THE VALLEY OF HEART's DELIGHT
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SPENCER MORROW MAZE
Across the Plains in '49-settling in Santa Clara County

SURNAMES: GRUWELL, REILY,

One of the early pioneers of Santa Clara County, who furnished a splendid example of the self-made man, and whose career is worthy of note, is Spencer Morrow Maze, who passed away May 11, 1916, at his home in Gilroy, highly respectd by all who knew him. A Kentuckian by birth, he was born July 16, 1830, in Henry County. The parents of Spencer Maze were John and Sarah (Morrow) Maze, both also natives of Kentucky, the former born January 16, 1788, and the latter, July 17, 1792.

They were married November 29, 1808, and were the parents of nine children; Enoch, Elizabeth, Polly, Patsy, Sarah, Chesley, Eliza. Spencer M. and Pleasant, all of whom are now deceased. In 1834 the family moved to Illinois, locating in Macoupin County, where the father bought up govrenment land in large sections and continued his occupation of farming. After having located in Illinois, John Maze returned to Kentucky to settle up his affairs and while there died, September 6, 1835. His widow remained on the farm in Illinois for eight years, and died May 24, 1843, when Spencer M. was but thirteen years of age.

Left an orphan thus early in life, Spencer first took up his residence with his brother Enoch, who soon removed to Carlton, where two years later Enoch died. Spencer then became an apprentice to learn the wagonmaker's trade and applied himself for three years, receiving ten cents a day and board for his services. At the end of three years he had thoroughly mastered the details of that business and in March, 1849, he set across the plains behind mule teams, without a relative in the party, but being in company with Colonel Fry and James Ralston and Mr. Sharon, who afterwards built the Palace Hotel in San Francisco.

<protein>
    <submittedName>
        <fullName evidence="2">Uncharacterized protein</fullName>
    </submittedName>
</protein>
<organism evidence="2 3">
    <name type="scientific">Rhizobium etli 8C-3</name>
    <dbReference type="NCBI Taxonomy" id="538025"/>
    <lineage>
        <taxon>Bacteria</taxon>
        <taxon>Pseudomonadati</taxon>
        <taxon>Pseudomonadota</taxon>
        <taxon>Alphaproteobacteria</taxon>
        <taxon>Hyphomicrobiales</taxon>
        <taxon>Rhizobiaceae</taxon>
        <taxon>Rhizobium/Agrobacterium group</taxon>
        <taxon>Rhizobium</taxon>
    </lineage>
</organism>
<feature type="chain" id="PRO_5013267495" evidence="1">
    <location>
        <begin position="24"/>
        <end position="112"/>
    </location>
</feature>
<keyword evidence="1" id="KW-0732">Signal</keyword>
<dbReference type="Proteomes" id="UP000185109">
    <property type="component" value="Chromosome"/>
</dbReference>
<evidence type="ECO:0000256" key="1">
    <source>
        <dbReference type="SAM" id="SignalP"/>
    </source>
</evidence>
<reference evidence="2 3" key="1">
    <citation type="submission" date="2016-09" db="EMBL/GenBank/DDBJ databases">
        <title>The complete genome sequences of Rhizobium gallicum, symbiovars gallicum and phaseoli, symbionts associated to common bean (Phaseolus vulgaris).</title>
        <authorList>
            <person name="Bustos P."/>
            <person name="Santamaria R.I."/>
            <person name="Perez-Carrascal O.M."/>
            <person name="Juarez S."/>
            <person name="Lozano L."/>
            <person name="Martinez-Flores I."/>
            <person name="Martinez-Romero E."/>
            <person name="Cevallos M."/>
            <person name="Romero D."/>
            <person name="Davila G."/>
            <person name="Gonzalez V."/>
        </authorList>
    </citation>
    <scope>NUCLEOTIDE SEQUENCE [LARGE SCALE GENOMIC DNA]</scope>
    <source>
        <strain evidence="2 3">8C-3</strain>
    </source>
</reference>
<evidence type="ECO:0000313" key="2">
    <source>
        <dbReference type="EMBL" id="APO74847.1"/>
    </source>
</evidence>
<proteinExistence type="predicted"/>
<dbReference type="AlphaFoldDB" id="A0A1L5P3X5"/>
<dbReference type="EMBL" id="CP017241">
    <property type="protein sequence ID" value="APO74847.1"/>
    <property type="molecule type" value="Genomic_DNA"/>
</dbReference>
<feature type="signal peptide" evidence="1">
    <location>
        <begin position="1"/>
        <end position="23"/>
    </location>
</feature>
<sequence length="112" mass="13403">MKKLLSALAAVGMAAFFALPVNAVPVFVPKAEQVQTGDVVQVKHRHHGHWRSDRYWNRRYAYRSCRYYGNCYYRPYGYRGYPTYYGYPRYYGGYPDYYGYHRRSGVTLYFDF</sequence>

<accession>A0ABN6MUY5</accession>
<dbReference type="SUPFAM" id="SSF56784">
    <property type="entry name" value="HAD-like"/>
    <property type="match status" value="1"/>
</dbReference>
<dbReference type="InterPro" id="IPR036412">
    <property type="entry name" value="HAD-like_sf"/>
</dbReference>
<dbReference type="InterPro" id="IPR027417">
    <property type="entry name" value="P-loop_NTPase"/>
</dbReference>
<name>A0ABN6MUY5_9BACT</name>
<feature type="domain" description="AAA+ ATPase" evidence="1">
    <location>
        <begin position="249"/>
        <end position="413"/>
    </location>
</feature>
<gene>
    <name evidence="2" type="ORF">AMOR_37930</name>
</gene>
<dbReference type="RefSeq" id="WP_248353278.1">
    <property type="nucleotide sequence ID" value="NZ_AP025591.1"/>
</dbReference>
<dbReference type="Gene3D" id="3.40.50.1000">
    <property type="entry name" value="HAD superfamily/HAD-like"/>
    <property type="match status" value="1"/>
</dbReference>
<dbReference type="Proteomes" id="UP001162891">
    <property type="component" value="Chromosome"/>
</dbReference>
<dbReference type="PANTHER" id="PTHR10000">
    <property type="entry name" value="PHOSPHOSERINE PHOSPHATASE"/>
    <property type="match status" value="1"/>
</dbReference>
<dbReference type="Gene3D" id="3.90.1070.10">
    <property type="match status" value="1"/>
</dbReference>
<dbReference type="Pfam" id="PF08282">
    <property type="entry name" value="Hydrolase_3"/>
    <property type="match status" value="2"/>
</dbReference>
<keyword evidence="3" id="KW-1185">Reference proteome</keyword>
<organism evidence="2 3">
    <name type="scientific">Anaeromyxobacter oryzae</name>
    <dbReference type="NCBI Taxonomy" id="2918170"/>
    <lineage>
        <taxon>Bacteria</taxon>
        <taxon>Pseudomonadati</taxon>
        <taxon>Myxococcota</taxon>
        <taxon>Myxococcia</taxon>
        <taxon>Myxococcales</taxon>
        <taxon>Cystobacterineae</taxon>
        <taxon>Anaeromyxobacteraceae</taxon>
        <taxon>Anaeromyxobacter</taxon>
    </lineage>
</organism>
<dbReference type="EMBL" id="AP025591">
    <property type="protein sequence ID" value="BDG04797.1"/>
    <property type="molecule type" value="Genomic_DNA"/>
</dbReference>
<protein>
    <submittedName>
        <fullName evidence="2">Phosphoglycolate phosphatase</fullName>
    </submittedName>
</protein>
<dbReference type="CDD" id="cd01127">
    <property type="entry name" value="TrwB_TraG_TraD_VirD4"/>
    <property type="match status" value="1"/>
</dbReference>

Upon arriving in Sacramento, August 3, 1849, he, in company with Colonel Fry, went to the gold mines in the American River Valley, spending his first winter at Georgetown. His work in the mines proved successful and within two years he gave it up altogether. Going to Santa Clara County in 1851, Mr. Maze first located in the vicinity of Alviso and engaged in farming for a year and a half; going next to Saratoga, he took up his trade of wagon maker and blacksmith for five years and was successful in his undertaking. In August, 1858, he first came to the Gilroy district, and two years later purchased what was known as the Maze home ranch of 200 acres, which he operated for almost thirty years as a dairy farm. In 1886, Mr. Maze retired from the active duties of life and moved to Gilroy, where he spent the remainder of his days, a worthy citizen of the locality.